Let’s Read The Wheel of Time: TEoTW ch. 36


Chapter 36: Web of The Pattern

Remember all the time our various characters have spent sitting around  in taverns and common rooms? Well here comes yet another one, as Master Gill leads Mat and Rand into his inn.

I seriously don’t remember this sticking out to me at all when I first read this book. I wonder if that’s the peril of doing a Let’s Read– repetitive things stick out more because you’re actively describing it instead of just skipping by it.

Rand gives Gill a highly truncated and Trolloc-free version of their story, and he agrees to help them and cautions against going to Elaida for assistance, as she’ll turn dangerous if she susses that they’re connected to Thom in any way due to back story stuff.

“No Guards,” Rand agreed. Mat nodded vigorously while stuffing a fork into his mouth and got gravy on his chin.

I think Mat has been eating in the background of every conversation he and Rand have had in the last few chapters.

Mat let out a low, bitter laugh. “Tar Valon! All this time it’s been Caemlyn. Moiraine would be waiting for us in Caemlyn. We’d find Perrin and Egwene in Caemlyn. Everything would be all right if we only got to Caemlyn. Well, here we are, and nothing’s right. No Moiraine, no Perrin, no anybody. Now it’s everything will be all right if we only get to Tar Valon.”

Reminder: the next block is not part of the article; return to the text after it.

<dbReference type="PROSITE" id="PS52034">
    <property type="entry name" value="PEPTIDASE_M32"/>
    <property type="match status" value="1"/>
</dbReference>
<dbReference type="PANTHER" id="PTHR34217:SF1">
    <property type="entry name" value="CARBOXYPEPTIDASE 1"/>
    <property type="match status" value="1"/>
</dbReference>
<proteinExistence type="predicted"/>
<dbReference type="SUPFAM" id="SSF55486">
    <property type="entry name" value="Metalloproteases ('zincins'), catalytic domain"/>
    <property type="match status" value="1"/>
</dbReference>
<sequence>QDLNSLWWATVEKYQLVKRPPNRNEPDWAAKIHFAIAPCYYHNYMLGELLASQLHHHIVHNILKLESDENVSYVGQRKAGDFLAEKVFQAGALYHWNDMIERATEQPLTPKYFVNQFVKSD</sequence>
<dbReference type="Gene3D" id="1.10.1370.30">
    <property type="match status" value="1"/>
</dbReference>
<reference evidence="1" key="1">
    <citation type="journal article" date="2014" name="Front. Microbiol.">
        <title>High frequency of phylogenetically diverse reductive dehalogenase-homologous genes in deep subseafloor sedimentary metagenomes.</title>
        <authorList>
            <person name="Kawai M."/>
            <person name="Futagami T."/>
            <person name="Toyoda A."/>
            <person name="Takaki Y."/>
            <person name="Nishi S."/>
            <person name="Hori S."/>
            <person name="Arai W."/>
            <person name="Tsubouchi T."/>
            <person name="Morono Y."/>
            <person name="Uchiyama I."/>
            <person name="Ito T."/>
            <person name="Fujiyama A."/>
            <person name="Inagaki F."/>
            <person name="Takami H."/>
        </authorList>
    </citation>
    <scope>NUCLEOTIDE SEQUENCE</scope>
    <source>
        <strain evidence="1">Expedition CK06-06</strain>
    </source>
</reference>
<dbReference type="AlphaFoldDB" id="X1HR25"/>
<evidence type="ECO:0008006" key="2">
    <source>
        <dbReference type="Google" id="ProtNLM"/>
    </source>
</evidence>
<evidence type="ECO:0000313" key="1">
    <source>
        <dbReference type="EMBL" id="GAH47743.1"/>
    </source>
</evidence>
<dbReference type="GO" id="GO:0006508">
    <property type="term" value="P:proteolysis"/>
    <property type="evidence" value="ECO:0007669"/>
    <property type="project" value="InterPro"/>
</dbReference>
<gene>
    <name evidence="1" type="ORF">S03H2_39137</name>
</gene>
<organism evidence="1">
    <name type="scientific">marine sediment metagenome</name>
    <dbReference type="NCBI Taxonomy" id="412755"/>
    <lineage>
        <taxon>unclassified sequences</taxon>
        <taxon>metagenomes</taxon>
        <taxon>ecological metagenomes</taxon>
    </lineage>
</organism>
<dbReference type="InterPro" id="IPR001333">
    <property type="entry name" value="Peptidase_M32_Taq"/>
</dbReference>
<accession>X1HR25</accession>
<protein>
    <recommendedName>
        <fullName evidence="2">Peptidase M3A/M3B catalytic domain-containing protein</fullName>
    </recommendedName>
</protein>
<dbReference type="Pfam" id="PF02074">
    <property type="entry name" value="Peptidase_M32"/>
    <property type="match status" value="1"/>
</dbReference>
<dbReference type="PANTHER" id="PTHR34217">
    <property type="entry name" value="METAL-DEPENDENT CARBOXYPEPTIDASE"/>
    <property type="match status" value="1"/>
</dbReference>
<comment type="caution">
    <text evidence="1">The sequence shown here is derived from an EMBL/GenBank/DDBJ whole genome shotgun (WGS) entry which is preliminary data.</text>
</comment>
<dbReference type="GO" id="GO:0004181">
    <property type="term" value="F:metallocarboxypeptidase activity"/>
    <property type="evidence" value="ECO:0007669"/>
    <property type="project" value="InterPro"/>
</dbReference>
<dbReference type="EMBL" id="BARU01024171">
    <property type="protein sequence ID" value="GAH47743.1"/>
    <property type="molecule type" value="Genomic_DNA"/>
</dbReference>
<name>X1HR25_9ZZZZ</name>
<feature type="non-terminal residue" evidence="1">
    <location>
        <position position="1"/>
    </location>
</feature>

Mat’s whining is starting to get like those characters in found footage movies who keep telling the protagonist to turn off the camera, and it’s really annoying because you know full well they’re not going to do it because otherwise there wouldn’t be a movie.

The dark-eyed girl had a tendency to twist her skirt and giggle whenever she looked at Rand.

Rand is super handsome, and every woman he meets wants to bone him. Have I mentioned that before? It will come up again. Multiple times.

Rand pootles around a bit and goes into the inn’s library to waste some time.

His breath caught at the sight of a leatherbound copy of Voyages Among the Sea Folk. Tam had always wanted to read that.

Fun facts about the Sea Folk:

  • Sea Folk women sail around topless
  • Their culture is heavily based around vaguely BDSM-centric relationship dynamics

So in other words they’re basically like every other culture in these books, in that they incorporate various levels of kink into their daily lives and there are conspicuous scenes of female nudity for no real reason.

While in the library Rand encounters an Ogier, which is a kind of a thing. Here’s what they look like according to the wiki:


So kind of like the Beast from Beauty and The Beast.

The Ogier’s name is Loial (can you guess what Loial’s defining character trait is) and he’s come to Caemlyn to see the world outside of his stedding (you may recall that Perrin and Egwene took shelter in an abandoned Ogier stedding). He’s also quite personable and very likable compared to the rest of the cast.

You humans are so hasty, so erratic.” He blinked and gave a short bow. “Please forgive me. I shouldn’t have said that. But you do fight all the time, even when there’s no need to.”

The Ogier are very patient and methodical, and it takes them forever to come to decisions about anything. In that regard they’re a lot like the Ents from the Lord of The Rings (or at least the movies, I haven’t read the books).